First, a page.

19. Council Accepts Donations for Bridge LED Lighting -

Two of the four bridges crossing the Mississippi River will be framed with LED lighting for a fall debut on the city’s riverfront with the October formal opening of the Big River Crossing.

The Memphis City Council approved Tuesday, June 7, accepting $12 million in private donations for the lighting of the Harahan Bridge as well as a conversion of the existing lighting on the Hernando DeSoto Bridge to LED lighting.

20. Last Word: Lipscomb's Successor, MATA School Buses and Roland's Big Breakfast -

Paul Young gets a lot more attention these days than he did when he was the first director of the city-county Office of Sustainability. The attention comes with being the city director of Housing and Community Development where virtually all of the funding comes from the federal government.
That federal funding has changed the face of public housing in the city in the last 25 years. There is only one large public housing project left in the city as a result of the federal funding and its use by Young’s predecessor, Robert Lipscomb.
And what Lipscomb did with the job combined with being the executive director of the Memphis Housing Authority is why a lot of people want to get to know Paul Young these days.
Our centerpiece story by Madeline Faber in Tuesday’s edition makes clear that Young has no desire to wield that kind of power. And it is unlikely anyone in the near future will have the kind of autonomy Lipscomb did.
But beyond that there is still the flow of a lot of federal dollars and Young has some ideas based on his experience in government and finance prior to coming to HCD – everything in government is initials.
It’s a much different experience than Lipscomb’s. Lipscomb coined the phrase “ending public housing as we know it” and at times that slogan wasn’t followed with a lot of detail about what came after public housing was demolished, especially with the first of the projects to fall.
The last public housing project, Foote Homes, will be demolished on Young’s watch which makes his tenure important if more limited than Lipscomb’s tenure.

21. Graceland Offering ‘Scouts Rock Day’ -

There isn’t a Elvis merit badge for Boy Scouts or Girl Scouts.

But scouts can get an Elvis sticker and patch Saturday, April 2, during the 10th annual Scouts Rock at Graceland Day.

The paid event at Graceland includes Cub Scouts and Brownies.

22. Collierville Tulips Bloom in Brief Annual Appearance -

A new crop of tulips planted in some familiar and some new areas of Collierville are making their annual appearance in the town square and other locations, including the Collierville Town Hall.

The tulips generally hold their brightly colored petals for two to three weeks, said Collierville Parks Maintenance Manager Neil Wiseman.

23. The Week Ahead: March 28-April 3 -

Alright, Memphis, are you sure you found all your Easter eggs? Before you make one more sweep of the yard, check out this week’s roundup of local happenings – from the sweet sounds of “Zelda” to what’s being dubbed a “Mini-MEMFix” in East Memphis…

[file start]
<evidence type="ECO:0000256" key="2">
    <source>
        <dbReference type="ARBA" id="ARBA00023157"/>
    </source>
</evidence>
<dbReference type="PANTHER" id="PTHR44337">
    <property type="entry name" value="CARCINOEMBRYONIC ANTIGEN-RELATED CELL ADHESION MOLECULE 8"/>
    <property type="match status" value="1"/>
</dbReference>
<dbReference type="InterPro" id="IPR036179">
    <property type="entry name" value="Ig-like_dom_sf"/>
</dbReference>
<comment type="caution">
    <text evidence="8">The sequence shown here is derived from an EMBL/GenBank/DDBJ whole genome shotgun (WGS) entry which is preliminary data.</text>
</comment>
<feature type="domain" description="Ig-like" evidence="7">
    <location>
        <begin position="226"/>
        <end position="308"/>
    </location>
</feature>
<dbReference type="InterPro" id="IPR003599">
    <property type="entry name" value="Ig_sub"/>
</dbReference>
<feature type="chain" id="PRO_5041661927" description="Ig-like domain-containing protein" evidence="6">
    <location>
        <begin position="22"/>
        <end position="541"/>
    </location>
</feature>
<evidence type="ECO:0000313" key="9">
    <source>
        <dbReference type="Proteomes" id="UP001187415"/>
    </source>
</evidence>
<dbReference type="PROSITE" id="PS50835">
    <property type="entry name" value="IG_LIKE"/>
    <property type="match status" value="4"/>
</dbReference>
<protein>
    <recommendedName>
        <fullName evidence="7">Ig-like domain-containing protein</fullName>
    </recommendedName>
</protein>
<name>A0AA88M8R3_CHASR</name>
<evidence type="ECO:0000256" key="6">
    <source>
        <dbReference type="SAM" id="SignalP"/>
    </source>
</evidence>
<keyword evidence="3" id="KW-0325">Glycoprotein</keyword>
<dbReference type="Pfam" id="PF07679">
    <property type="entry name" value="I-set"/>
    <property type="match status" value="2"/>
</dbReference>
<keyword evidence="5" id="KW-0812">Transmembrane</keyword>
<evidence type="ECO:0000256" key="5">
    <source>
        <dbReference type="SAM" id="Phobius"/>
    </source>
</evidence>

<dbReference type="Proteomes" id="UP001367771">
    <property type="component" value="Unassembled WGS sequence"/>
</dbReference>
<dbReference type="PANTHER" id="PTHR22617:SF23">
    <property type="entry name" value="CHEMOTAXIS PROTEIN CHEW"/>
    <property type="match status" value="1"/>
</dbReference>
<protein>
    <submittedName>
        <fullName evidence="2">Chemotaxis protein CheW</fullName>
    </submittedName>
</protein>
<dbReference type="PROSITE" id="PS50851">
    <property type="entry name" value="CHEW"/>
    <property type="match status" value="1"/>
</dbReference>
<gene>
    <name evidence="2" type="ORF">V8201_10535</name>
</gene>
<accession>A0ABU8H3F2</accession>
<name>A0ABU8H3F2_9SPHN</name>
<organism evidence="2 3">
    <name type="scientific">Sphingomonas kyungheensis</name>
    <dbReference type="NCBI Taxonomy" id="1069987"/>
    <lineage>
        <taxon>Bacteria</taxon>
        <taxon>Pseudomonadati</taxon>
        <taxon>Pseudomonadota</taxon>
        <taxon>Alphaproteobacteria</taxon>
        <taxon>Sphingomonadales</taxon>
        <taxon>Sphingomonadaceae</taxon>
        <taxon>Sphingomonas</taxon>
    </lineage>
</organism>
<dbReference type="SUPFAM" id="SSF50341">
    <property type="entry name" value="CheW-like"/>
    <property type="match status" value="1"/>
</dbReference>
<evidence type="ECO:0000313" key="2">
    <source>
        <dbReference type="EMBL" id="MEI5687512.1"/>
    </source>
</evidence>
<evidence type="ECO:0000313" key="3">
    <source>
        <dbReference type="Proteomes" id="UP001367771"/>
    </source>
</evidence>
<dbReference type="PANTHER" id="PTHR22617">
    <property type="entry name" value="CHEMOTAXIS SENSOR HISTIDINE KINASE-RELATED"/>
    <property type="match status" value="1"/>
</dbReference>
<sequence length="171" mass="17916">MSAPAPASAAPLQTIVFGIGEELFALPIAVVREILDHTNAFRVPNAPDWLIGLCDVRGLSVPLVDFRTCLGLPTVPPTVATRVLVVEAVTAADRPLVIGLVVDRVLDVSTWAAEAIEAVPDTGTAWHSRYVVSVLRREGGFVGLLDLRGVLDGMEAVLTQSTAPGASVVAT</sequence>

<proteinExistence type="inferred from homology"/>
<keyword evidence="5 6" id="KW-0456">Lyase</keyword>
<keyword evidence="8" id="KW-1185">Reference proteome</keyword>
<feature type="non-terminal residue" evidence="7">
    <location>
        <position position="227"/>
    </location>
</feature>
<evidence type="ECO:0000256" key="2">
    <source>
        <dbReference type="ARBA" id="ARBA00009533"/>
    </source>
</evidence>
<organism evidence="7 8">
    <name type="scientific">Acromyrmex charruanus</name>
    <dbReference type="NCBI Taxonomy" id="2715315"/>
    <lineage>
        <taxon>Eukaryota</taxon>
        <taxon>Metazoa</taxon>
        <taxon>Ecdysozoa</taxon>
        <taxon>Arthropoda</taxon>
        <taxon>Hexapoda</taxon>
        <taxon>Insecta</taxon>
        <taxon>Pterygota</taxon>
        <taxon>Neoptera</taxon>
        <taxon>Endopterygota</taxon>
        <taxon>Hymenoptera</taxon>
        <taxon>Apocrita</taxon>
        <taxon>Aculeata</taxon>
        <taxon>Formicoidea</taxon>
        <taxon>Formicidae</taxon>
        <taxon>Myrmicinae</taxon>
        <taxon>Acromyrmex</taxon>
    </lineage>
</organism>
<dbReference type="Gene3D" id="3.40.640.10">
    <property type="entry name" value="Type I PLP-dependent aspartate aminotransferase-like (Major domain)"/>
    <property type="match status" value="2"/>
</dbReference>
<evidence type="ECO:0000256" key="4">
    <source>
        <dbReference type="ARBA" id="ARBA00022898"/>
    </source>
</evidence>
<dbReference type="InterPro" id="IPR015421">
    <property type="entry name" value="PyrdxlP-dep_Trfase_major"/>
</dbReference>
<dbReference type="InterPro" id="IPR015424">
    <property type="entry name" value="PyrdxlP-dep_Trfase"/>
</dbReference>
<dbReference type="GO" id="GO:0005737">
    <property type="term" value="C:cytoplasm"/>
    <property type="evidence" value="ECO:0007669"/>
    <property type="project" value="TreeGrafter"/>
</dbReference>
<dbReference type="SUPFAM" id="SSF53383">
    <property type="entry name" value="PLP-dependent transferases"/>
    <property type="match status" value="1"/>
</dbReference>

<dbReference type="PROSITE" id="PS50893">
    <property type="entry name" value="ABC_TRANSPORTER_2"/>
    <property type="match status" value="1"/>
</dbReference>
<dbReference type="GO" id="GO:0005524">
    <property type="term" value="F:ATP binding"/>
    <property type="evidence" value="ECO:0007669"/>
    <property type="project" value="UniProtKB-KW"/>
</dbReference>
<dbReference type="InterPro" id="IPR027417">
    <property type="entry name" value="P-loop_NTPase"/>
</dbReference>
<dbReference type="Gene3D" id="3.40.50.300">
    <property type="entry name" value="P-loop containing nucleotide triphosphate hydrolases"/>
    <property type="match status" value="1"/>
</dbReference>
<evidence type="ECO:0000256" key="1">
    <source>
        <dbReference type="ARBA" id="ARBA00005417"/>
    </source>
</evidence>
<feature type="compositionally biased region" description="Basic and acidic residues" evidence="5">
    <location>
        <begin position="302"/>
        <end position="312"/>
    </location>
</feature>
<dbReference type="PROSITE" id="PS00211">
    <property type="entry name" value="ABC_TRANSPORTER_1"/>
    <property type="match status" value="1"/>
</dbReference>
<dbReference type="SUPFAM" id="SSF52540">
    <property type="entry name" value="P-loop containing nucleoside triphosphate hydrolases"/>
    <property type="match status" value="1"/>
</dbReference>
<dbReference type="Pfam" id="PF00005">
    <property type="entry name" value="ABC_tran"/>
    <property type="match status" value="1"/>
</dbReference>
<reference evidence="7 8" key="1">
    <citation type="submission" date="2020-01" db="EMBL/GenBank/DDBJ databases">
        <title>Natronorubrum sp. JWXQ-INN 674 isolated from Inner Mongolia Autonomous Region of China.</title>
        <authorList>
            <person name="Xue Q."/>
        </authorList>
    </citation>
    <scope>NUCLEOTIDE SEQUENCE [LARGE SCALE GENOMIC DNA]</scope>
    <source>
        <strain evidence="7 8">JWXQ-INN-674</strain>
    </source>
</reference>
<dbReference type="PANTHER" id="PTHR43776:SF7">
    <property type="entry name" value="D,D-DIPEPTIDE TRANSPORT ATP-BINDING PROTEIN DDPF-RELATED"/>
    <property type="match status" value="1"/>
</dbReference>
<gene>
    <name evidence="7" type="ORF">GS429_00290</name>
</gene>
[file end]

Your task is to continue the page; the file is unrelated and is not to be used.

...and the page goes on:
24. Bill to Allow Guns Bans in Ticketed Venues Fails in House -

NASHVILLE, Tenn. (AP) – A bill seeking to allow Tennessee cities to ban guns from being carried at ticketed events has failed in a House subcommittee.

The Republican-controlled Civil Justice Subcommittee voted 3-2 along party lines on Wednesday to kill the measure sponsored by Democratic Rep. John Ray Clemmons and supported by the Tennessee Association of Chiefs of Police.

25. Overton Park Conservancy, Agricenter Turn to Ioby -

Agricenter International is raising money on ioby to replace a gate on a bike trail that runs parallel to Walnut Grove Road from Farm Road to the Farmers Market.

The gate would be replaced by a set of bollards – posts that allow for easier bicycle access while preventing vehicles from entering the trail.

26. Overton Conservancy Raises Money for Playground -

The Overton Park Conservancy is raising money through the crowdfunding platform ioby to make some repairs to the park’s East Parkway playground.

The goal is to raise $3,125 for new surfacing of the playground and the conservancy has already raised $800 toward the goal.

27. Bipartisan Skeptics Doubt Haslam’s Outsourcing Plan -

Poor timing and questionable numbers: That’s how legislators are viewing a business justification plan for outsourcing facilities management across Tennessee.

The Office of Customer Focused Government tells state senators, if all departments opt in, the state could save $35.8 million by the second year of a contract under study for building operations and services – without laying off state workers or cutting pay and benefits.

28. Overton Conservancy Raises Money for Playground Update -

The Overton Park Conservancy is raising money through the crowdfunding platform ioby to make some repairs to the park’s East Parkway playground.

The goal is to raise $3,125 for new surfacing of the playground and the conservancy has already raised $800 toward the goal.

29. Michael Brown’s Attorney Keynotes NAACP Luncheon -

The attorney for the families of Trayvon Martin and Michael Brown is the featured speaker at the Memphis Branch NAACP’s annual Freedom Fund Luncheon.

Benjamin J. Crump, who also serves as the president of the National Bar Association, will speak at the March 29 event, to be held at the Memphis Cook Convention Center, 255 N. Main St.

30. Michael Brown’s Attorney to Keynote NAACP Luncheon -

The attorney for the families of Trayvon Martin and Michael Brown is the featured speaker at the Memphis Branch NAACP’s annual Freedom Fund Luncheon.

31. Last Word: Hedgepeth Speaks, Josh Pastner's Future and Big Box Liquor -